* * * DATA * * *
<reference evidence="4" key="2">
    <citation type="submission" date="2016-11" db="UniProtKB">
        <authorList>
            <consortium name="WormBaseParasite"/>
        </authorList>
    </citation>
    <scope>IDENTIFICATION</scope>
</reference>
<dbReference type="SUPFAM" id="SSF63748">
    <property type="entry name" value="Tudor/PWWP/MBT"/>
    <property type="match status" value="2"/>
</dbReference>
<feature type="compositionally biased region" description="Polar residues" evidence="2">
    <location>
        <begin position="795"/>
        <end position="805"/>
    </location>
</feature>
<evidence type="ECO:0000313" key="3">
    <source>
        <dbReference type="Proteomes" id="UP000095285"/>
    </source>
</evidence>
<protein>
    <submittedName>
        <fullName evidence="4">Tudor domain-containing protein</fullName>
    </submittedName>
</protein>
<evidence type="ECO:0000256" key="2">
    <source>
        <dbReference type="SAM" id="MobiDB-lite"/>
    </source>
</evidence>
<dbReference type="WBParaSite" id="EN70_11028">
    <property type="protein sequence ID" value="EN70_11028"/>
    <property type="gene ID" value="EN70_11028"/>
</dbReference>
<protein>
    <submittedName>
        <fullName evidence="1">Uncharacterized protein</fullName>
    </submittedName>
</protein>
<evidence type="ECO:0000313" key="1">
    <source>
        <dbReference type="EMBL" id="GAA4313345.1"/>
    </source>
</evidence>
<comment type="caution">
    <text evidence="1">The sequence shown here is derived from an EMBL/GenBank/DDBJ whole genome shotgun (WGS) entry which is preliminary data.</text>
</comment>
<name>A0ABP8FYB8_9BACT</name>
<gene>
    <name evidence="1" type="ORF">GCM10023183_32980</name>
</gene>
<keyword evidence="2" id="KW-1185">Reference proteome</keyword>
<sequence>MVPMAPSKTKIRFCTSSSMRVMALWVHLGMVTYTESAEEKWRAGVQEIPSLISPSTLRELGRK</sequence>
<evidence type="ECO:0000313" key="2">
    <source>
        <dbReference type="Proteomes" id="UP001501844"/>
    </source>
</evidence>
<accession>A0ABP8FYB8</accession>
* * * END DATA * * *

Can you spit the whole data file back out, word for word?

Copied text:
<reference evidence="4" key="2">
    <citation type="submission" date="2016-11" db="UniProtKB">
        <authorList>
            <consortium name="WormBaseParasite"/>
        </authorList>
    </citation>
    <scope>IDENTIFICATION</scope>
</reference>
<dbReference type="SUPFAM" id="SSF63748">
    <property type="entry name" value="Tudor/PWWP/MBT"/>
    <property type="match status" value="2"/>
</dbReference>
<feature type="compositionally biased region" description="Polar residues" evidence="2">
    <location>
        <begin position="795"/>
        <end position="805"/>
    </location>
</feature>
<evidence type="ECO:0000313" key="3">
    <source>
        <dbReference type="Proteomes" id="UP000095285"/>
    </source>
</evidence>
<protein>
    <submittedName>
        <fullName evidence="4">Tudor domain-containing protein</fullName>
    </submittedName>
</protein>
<evidence type="ECO:0000256" key="2">
    <source>
        <dbReference type="SAM" id="MobiDB-lite"/>
    </source>
</evidence>
<dbReference type="WBParaSite" id="EN70_11028">
    <property type="protein sequence ID" value="EN70_11028"/>
    <property type="gene ID" value="EN70_11028"/>
</dbReference>
<protein>
    <submittedName>
        <fullName evidence="1">Uncharacterized protein</fullName>
    </submittedName>
</protein>
<evidence type="ECO:0000313" key="1">
    <source>
        <dbReference type="EMBL" id="GAA4313345.1"/>
    </source>
</evidence>
<comment type="caution">
    <text evidence="1">The sequence shown here is derived from an EMBL/GenBank/DDBJ whole genome shotgun (WGS) entry which is preliminary data.</text>
</comment>
<name>A0ABP8FYB8_9BACT</name>
<gene>
    <name evidence="1" type="ORF">GCM10023183_32980</name>
</gene>
<keyword evidence="2" id="KW-1185">Reference proteome</keyword>
<sequence>MVPMAPSKTKIRFCTSSSMRVMALWVHLGMVTYTESAEEKWRAGVQEIPSLISPSTLRELGRK</sequence>
<evidence type="ECO:0000313" key="2">
    <source>
        <dbReference type="Proteomes" id="UP001501844"/>
    </source>
</evidence>
<accession>A0ABP8FYB8</accession>